It’s been nearly a year since CEO Bob Iger returned to Disney, and the executive is moving past his “fixing” era.
Flagship streaming service Disney+ added 7 million subscribers in the fourth quarter of fiscal year 2023, to reach a total of 150.2 million subscribers globally. Iger also revealed its ad-supported tier hit 5.2 million paying subscribers—a nearly 2 million gain this quarter alone.
But Iger wasn’t focused on subscriber numbers during Wednesday afternoon’s earnings call. The executive said the company made “significant progress” over the last year, but noted the company “still had work to do.”
“I’m mindful of the fact that a lot of time and effort was spent on ‘fixing’,” said Iger. “But our progress has allowed us to move beyond this period of fixing and begin building our businesses again.”
Iger outlined four key areas of focus for Disney moving forward, which include profitability in streaming, transitioning ESPN into the “preeminent” digital sports platform, improving the output and economics of its film studios, and growing its experiences businesses.
On the streaming side, Iger announced that Hulu—which Disney is officially moving to acquire the final 33% stake in—will launch its single app experience with Disney+ in beta in December, before broadly rolling out in the spring for bundled users. Flagship titles like Only Murders in the Building, The Bear and Abbott Elementary will land on Disney+, which Iger expects will give Hulu on Disney+ “increased engagement, greater advertising opportunities, lower churn and reduced customer acquisition costs.”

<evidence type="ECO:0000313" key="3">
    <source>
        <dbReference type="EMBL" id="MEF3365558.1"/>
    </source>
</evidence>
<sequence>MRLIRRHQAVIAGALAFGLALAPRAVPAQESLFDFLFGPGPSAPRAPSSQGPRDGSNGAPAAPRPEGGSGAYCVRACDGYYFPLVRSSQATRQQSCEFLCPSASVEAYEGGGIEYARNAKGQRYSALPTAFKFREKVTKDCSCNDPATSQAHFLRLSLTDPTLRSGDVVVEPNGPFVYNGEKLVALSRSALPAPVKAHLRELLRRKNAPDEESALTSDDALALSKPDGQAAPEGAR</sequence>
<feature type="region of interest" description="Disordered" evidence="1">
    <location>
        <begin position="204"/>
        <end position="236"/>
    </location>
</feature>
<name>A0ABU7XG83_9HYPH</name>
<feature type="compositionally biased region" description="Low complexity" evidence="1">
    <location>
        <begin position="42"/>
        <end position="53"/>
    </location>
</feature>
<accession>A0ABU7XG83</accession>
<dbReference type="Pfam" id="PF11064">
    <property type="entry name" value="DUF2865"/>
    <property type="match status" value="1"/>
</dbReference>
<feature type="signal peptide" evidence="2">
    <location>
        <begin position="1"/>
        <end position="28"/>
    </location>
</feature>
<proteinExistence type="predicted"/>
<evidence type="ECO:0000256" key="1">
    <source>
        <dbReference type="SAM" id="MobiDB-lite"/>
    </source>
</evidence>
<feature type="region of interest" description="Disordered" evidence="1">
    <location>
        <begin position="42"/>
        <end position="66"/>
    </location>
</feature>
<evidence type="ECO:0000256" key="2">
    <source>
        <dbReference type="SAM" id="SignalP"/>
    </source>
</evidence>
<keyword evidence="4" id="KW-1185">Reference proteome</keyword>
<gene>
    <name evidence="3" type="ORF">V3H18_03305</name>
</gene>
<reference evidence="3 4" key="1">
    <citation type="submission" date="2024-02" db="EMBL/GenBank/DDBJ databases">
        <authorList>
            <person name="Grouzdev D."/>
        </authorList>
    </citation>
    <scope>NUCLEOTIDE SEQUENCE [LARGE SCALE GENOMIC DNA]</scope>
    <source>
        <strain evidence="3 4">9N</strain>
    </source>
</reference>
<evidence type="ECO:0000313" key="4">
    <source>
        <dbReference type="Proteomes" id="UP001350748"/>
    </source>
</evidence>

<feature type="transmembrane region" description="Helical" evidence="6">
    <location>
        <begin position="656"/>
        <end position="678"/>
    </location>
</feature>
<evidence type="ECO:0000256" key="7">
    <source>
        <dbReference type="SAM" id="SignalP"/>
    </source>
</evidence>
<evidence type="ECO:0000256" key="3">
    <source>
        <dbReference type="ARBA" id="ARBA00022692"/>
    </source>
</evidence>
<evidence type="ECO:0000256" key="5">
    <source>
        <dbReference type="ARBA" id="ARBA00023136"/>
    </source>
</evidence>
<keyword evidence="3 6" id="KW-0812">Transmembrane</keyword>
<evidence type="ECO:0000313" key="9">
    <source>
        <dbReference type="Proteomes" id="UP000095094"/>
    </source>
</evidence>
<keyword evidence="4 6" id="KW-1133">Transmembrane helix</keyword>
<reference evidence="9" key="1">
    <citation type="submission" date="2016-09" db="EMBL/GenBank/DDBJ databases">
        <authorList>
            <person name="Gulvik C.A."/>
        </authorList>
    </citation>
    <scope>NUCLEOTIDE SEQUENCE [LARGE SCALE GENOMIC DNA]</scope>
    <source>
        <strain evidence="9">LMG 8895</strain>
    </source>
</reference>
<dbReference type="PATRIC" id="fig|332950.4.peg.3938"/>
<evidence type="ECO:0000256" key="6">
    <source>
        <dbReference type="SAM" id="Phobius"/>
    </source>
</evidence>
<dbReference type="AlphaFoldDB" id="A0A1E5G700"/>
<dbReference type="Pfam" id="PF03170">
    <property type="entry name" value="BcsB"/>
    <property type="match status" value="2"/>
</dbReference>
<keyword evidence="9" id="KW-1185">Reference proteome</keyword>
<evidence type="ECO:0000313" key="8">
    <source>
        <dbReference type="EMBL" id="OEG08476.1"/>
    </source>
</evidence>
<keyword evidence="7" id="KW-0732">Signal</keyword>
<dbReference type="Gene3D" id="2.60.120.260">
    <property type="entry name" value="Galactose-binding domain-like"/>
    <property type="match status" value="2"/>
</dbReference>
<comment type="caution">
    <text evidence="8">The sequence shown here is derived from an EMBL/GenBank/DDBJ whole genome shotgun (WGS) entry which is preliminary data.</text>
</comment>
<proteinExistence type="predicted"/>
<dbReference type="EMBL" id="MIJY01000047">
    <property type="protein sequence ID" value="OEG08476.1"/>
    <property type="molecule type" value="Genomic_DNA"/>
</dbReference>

As part of the ongoing “fixing,” Disney said it has completed the layoffs of 8,000 employees, the company doesn’t expect further major reduction in headcounts going forward. Iger also said Disney is on track to achieve $7.5 billion in cost reductions—up from a previously stated $5.5 billion.
As part of the company’s new financial reporting structure revolving around entertainment, sports and experiences, it broke out ESPN from the rest of Disney’s linear and streaming offerings—with Iger emphasizing again that the sports’ platforms transition to direct-to-consumer future is “inevitable.”
“We’re planning for it. We’re trying for a what I’ll call a soft landing,” said Iger. “As we model ESPN into the future, which is continuing to make it available as part of the bundle, and at the same time to make it available in a true a la carte basis in DTC form.”
ESPN revenue grew by about 1% to $3.45 billion, with higher operating results attributed to decreases in programming and production costs thanks to lower college football costs, and a growth in ESPN+ subscription revenue and “modest” increases in advertising revenue.
Disney still expects its streaming division to reach profitability by the fourth quarter of fiscal year ’24, though its letter to investors noted that progress “may not look linear from quarter to quarter.”
This quarter, entertainment revenues for Disney made up $9.5 billion, with DTC accounting for more than $5 billion.